With fall comes a vibrant transition, providing us with beautifully unique photo opportunities. We have the best autumn photography tips, along with a few inspiring images to get your creative juices flowing. Include water in your compositions
Landscapes reflected in water can make for some very moving, symmetrical compositions. Look for still water in lakes to capture these reflections, with the top half of the shot consisting of the landscape and the foreground consisting of the reflection. The vivid foliage of fall trees reflects well in water, especially moving water such as rivers and streams. Telephoto zoom lenses are effective for enhancing these striking color patterns.
A grey overcast sky or even a clear blue sky can appear boring and vacant. Clouds add depth and points of interest to the image, giving your eye something to focus on. A few clouds can liven up a landscape quite effectively and become interesting subjects themselves. They also can cast shadows on the landscape as they move past the sun. Emphasize the sky
In general, the rule for capturing landscapes is 1/3 sky, 2/3 landscape. However, if the sky looks intriguing go ahead and reverse that rule to let it take priority as the main subject of your image. Use a long exposure to blur the movement of the clouds. On a windy day an exposure of 20-30 seconds will record lots of movement. To shoot at exposures this long, set your Sony a7R III Full-Frame Mirrorless Camera
from Beachcamera.com to its lowest ISO, stop the lens down to its smallest aperture and mount a polarizer or ND filter to block out even more light. Use a telephoto lens
A telephoto and telephoto zoom lens like the one in this Canon EOS 5D Mark IV
from Beachcamera.com can really bring a particular subject to life. One of the key benefits of using these lenses is that they magnify your subject, making it larger in the frame. This helps you isolate the most interesting elements of a subject or scene and capture some of the finer details that often get missed with wider angles of view. If you want to isolate a subject against a blurred background, a telephoto lens set to its widest aperture, usually f/4-f/5.6, will do the job perfectly. If you prefer a wide depth of field with everything in focus, you’ll want to stop down to f/22 or f/32. Capture the glow of autumn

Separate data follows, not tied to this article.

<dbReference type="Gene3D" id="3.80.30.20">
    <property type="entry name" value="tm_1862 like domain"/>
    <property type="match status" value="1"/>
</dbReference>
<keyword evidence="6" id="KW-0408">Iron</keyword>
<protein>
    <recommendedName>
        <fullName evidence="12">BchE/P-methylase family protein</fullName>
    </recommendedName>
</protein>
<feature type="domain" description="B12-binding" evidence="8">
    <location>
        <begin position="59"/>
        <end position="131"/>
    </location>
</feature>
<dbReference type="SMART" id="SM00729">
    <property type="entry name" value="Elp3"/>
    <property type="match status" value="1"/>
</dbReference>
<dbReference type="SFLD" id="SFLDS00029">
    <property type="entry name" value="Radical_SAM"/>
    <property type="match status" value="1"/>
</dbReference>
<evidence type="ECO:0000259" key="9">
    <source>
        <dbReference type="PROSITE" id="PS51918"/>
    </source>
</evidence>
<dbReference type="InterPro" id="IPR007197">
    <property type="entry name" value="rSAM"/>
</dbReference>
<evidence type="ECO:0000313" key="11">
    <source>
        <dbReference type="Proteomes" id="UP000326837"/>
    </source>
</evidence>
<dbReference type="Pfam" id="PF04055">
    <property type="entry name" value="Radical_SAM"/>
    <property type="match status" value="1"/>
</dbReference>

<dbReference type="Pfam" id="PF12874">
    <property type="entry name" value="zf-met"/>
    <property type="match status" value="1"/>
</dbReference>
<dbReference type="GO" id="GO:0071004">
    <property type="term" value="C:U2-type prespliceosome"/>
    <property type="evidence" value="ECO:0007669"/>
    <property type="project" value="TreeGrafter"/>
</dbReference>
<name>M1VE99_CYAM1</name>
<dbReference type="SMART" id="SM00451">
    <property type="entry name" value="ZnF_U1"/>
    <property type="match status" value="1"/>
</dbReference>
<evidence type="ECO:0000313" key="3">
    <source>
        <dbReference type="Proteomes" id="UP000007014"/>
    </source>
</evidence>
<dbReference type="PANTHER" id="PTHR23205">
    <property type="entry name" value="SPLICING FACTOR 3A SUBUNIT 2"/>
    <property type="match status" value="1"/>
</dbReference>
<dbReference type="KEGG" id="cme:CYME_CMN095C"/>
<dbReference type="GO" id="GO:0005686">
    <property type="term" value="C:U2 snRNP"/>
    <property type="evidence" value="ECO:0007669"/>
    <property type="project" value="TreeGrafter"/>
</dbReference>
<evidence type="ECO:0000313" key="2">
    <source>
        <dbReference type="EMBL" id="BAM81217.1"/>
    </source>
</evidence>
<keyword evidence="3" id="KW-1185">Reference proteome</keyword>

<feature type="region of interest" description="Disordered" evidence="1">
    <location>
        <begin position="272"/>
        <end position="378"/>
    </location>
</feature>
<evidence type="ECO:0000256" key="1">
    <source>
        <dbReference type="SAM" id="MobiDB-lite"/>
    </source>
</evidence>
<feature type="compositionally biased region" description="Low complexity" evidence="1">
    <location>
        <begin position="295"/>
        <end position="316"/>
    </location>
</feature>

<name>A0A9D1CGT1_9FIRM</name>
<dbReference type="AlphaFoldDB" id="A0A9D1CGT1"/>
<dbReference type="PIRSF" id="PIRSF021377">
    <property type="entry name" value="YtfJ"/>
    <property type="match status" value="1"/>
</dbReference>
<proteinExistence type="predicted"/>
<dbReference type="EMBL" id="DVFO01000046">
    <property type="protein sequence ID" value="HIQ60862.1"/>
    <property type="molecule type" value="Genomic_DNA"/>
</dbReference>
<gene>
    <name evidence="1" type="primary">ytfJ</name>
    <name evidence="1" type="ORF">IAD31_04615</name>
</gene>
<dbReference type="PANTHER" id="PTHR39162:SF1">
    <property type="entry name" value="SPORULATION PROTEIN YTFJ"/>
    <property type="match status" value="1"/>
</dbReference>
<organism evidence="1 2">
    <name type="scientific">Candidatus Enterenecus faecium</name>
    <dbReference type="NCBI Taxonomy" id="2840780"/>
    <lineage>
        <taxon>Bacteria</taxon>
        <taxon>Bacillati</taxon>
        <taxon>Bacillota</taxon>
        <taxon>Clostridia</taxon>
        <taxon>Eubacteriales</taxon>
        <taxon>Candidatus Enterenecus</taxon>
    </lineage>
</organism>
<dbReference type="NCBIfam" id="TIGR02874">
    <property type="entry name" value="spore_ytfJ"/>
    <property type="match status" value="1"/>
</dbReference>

Autumn trees come to life when backlit. Position yourself at an angle towards the light and use a tree trunk or branch to conceal the sun. You’ll also want to get a meter reading from the bright leaves and up your exposure just a bit. Start by adding +1/2 stop and refer to the histogram to see whether the highlights are being overexposed.
Capture fog and mist
Autumn landscapes become even more dynamic with mist and fog. A standard kit and tripod
is all you need to capture this environment. Cool nights followed by warm days will bring about mist and fog. The tripod is necessary because the lack of sunlight during foggy and misty conditions brings about longer exposure times.
Think about what’s in the frame
There’s nothing wrong with doing a bit of tidying up to get your scene just right. You may want to toss some more colorful leaves in the foreground if the ones you find are a bit bland. Maybe you want to take out unpleasant looking twigs and leaves if they take away from the shot. A little re-organizing is completely acceptable. Shoot sunrise and sunset
Capturing silhouettes against the sun and sky is easy. Simply set your camera to Aperture Priority mode and you’re good to go. If you’re looking to capture more foreground detail, try using a strong ND grad to provide more exposure to the foreground without burning out the sky. Embrace bad weather
‘Bad’ weather typically creates the most dramatic conditions for Autumn landscape photography. Specifically, when there’s a stormy sky and the sun breaks through you’ll end up with a sunlit foreground under a layer of dark, gloomy clouds. Your images will be more stunning if you can capture these conditions close to sunrise or sunset, as the light will be a lovely gold color. With the quickly changing scenery, colorful landscapes and shorter days, it’s not hard to understand why Autumn is the favorite season of so many photographers.